30 December 2007

Dishonoring the Game

By all accounts, Tony Dungy is a class act, a gentleman on and off the field. But what his Indianapolis Colts committed Sunday night was a fraud, and a disgrace.

Sure, the Colts had already advertised that they planned to play mostly backups. True, the Cleveland Browns have only themselves to blame after blowing a key game last week against Cincinnati and thus leaving their fate in someone else's hands. Yes, Indy has an obligation to make sure its injured players have enough rest to be ready for the playoffs.

But the Colts also have an obligation to the National Football League, the game itself, to do their very best. What happened on the RCA Dome floor Sunday night was a sham.

The Tennessee Titans were not capable of winning in Indy, if the Colts actually tried. Even with Indy playing primarily backups for the better part of three quarters, the Titans barely eked out a 16-10 win. In short, Tennessee is not a playoff-caliber team.

The game became such a farce that at one point NBC's John Madden quipped that it would be in the Titans' best interest to keep Indy backup QB Jim Sorgi in the game because Peyton Manning would have to return if Sorgi was hurt. Except that it was no joke.

Yet the Colts did not have enough respect for the integrity of the league to play their best. It would be understandable for the Colts to do what they did had the game been a meaningless one for their opponent. But it wasn't. In essence, with the Colts' blessing, the Titans made the playoffs with a 9-6 record plus an exhibition win.

Indy really should've taken its cue from bitter rival New England. Besides the Patriots' pursuit of a perfect regular season, their Saturday night game against the Giants was essentially meaningless. Yet, both teams played hard from beginning to end, with their best personnel. The Patriots honored the game by insisting that being 16-0 means something. The Giants, in turn, validated the Patriots' perfection by not handing it to them on a platter.

The Colts, however, failed to see how their actions might stain the game. Really, with the NFL's constant and maniacal effort to distance itself from gambling, it's ironic that one of its best team just threw a game in broad daylight with absolutely no consequences forthcoming.

No penalties from the league, that is. But the football gods will have other ideas. The Colts lost a lot more than a game Sunday night. They lost their honor.

4 comments:

rickcr said...

Seriously, was this your first year watching the NFL? You do realize 99.99% of the teams do the same thing as the Colts when the game is meaningless. The Pats/Giants game was an exception - and I'm sure a lot of it had to do with the pats trying to go 16-0. This really was an ignorant post.

You can be upset that teams don't start the starters when the game doesn't matter and a playoff game is the following week, but the ignorance is in you singling out the Cotls and even acting as if "Dungy should be ashamed." You'd probably be the same type of blogger that would then bash Dungy for keeping Peyton in the game, if Manning ended up getting hurt. "I can't believe Dungy didn't sit him, when the game didn't matter and there was a playoff game the following week! What an idiot."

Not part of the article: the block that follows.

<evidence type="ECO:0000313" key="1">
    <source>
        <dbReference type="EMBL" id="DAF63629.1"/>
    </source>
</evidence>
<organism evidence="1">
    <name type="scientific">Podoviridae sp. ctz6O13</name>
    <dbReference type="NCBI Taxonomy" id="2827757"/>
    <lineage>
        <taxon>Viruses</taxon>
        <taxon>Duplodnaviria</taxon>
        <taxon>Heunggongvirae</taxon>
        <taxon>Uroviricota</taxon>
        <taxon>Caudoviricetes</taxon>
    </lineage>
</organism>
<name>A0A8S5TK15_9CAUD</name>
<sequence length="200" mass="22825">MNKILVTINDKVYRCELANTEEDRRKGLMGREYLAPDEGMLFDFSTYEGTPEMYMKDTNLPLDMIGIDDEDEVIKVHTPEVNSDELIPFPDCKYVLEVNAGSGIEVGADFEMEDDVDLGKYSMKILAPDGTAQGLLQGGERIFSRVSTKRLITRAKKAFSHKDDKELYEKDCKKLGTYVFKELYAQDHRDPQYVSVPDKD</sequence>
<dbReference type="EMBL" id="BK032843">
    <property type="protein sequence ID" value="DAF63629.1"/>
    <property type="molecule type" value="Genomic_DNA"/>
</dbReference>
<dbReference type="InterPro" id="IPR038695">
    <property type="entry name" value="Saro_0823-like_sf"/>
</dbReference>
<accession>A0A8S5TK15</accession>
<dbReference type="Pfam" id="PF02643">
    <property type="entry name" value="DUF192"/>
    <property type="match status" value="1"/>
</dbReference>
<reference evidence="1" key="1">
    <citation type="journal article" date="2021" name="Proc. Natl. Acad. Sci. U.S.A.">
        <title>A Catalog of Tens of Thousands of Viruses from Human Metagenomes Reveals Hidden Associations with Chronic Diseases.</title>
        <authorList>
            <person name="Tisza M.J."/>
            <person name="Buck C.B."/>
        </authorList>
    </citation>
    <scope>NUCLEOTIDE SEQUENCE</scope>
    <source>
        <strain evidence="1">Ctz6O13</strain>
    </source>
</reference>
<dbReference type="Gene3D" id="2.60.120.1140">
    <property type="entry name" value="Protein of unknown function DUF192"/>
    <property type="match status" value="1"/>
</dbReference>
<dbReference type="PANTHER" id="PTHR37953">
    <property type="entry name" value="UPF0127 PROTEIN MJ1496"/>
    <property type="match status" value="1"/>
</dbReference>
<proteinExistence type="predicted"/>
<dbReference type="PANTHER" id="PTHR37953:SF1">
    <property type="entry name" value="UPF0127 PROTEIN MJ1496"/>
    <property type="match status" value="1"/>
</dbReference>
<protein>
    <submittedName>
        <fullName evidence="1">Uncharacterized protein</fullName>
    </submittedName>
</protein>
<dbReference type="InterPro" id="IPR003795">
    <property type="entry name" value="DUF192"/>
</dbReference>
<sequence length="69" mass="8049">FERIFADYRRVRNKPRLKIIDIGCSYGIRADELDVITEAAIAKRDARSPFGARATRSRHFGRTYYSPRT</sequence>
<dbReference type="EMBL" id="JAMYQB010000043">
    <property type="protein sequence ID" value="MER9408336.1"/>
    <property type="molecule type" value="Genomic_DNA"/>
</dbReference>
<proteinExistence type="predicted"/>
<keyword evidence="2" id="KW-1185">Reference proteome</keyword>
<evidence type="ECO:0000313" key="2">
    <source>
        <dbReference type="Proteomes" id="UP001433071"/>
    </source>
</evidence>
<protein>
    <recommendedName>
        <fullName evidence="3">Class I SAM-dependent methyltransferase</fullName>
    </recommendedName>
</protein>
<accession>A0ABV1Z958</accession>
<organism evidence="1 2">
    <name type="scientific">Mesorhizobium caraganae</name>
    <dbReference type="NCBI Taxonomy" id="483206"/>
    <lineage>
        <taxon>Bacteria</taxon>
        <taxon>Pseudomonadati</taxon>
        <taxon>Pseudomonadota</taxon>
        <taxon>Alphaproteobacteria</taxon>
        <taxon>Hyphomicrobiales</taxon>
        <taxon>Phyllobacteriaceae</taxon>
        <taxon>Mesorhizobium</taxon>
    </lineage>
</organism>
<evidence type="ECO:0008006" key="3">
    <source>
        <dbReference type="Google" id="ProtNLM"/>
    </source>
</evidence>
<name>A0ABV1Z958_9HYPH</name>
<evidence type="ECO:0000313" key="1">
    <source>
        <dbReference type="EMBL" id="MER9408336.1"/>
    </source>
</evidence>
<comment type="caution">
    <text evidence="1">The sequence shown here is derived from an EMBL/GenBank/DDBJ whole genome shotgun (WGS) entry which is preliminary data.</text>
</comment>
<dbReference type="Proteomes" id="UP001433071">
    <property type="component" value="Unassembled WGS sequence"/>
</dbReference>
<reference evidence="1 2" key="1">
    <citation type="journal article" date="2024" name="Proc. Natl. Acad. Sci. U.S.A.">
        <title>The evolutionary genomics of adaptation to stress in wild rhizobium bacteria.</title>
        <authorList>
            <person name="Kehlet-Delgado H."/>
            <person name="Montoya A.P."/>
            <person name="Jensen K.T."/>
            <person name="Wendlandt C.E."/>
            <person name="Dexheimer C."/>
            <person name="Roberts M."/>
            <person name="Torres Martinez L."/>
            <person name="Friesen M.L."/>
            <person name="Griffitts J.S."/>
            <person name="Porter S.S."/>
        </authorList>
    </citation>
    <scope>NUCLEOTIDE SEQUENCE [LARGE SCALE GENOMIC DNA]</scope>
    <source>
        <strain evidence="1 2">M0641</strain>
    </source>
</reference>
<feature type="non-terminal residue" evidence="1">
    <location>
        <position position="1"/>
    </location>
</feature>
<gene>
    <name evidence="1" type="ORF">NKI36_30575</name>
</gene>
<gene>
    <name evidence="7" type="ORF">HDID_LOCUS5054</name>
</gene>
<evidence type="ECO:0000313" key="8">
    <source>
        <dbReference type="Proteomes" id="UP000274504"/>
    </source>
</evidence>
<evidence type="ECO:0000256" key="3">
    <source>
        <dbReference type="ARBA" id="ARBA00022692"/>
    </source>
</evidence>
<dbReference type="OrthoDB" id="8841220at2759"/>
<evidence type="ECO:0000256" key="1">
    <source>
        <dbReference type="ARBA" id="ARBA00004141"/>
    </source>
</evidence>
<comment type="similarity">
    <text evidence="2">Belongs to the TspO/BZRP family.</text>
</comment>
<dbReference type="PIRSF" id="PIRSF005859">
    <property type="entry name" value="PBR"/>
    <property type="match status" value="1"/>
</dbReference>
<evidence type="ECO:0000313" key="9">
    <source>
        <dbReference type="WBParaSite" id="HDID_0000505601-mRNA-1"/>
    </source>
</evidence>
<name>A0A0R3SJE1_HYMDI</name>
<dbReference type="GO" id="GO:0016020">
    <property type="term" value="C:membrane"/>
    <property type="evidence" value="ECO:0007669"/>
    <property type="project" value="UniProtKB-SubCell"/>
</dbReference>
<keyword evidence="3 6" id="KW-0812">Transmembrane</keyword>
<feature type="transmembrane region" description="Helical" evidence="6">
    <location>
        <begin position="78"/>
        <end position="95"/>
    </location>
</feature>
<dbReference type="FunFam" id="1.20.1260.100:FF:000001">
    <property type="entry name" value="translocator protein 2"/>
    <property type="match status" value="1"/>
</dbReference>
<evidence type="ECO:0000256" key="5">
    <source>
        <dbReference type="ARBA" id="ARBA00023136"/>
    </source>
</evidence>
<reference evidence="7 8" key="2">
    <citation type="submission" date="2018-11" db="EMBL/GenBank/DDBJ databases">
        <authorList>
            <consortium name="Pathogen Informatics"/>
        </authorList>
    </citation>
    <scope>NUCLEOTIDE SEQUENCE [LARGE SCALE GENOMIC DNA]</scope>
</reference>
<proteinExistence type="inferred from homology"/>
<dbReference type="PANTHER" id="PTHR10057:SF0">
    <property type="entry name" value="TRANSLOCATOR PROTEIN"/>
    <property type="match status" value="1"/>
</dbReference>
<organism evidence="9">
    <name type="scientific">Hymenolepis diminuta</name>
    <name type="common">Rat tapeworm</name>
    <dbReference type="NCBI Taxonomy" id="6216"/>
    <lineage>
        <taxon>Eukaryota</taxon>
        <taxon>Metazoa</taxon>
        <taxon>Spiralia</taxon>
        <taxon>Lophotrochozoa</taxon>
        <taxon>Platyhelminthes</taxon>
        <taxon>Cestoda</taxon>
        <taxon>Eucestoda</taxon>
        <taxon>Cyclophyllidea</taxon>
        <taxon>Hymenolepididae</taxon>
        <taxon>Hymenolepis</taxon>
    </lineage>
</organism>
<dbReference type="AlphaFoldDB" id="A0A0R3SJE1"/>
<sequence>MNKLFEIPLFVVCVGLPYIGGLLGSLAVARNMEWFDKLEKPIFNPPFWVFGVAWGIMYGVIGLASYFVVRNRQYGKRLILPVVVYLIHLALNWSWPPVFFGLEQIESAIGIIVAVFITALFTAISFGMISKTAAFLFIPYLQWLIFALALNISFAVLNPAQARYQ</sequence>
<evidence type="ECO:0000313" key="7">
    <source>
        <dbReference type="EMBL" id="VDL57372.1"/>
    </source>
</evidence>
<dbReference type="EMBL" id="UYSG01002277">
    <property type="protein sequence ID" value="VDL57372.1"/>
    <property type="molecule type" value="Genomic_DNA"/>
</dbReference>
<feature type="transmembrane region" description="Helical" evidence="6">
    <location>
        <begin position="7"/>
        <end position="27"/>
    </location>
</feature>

The Zookeeper said...

Uh, Rick, I wasn't born yesterday and I can assure you that I've seen thousands of NFL games, eithe in person or on TV.

I don't have a problem, per se, with the Colts resting some starters. But in a game with playoff implications, to pull Peyton Manning out after two series and then make no effort whatsoever to win the game is callous at best.

And the fact that, according to Kerry Collins, Tony Dungy indicated that the Colts wouldn't burn their final timeout, thus allowing the Titans to kneel down on the last three plays, only bolsters my argument that the Colts basically played an exhibition game.

rickcr said...

I didn't know about them not using their final timeout. I have no problem with a team playing all their scubs to rest the starters, but they definitely should try their hardest to win with the players that are out there.

Sorry, I didn't mean to sound so harsh. It just sounded like you were upset that Dungy was doing something unusual that I see all the other teams do as well - rest starters.

I wasn't aware of the timeout thing, that's sort of lame, but I doubt that the rest of the team during the course of the game wasn't 'trying' to win (a lot of those guys filling in have to prove themselves for the next year, so typically I'm sure they are fighting pretty hard.)

The Zookeeper said...

Rick: I am enjoying this conversation. And no offense taken.

I normally am a big Dungy fan, but I was very disappointed with what he did in this game. While you're correct in saying that the players tried as hard as they could to win the game, they were not necessarily put in a position to succeed.

Here's the link about the whole late-game conspiracy:

http://www.msnbc.msn.com/id/22487240/


And I don't buy Fisher's explanation that the Titans would've been up by 9 if the Colts called a timeout. It's possible that they could've blocked the FG and might've scored a touchdown to win the game. At least they should've tried.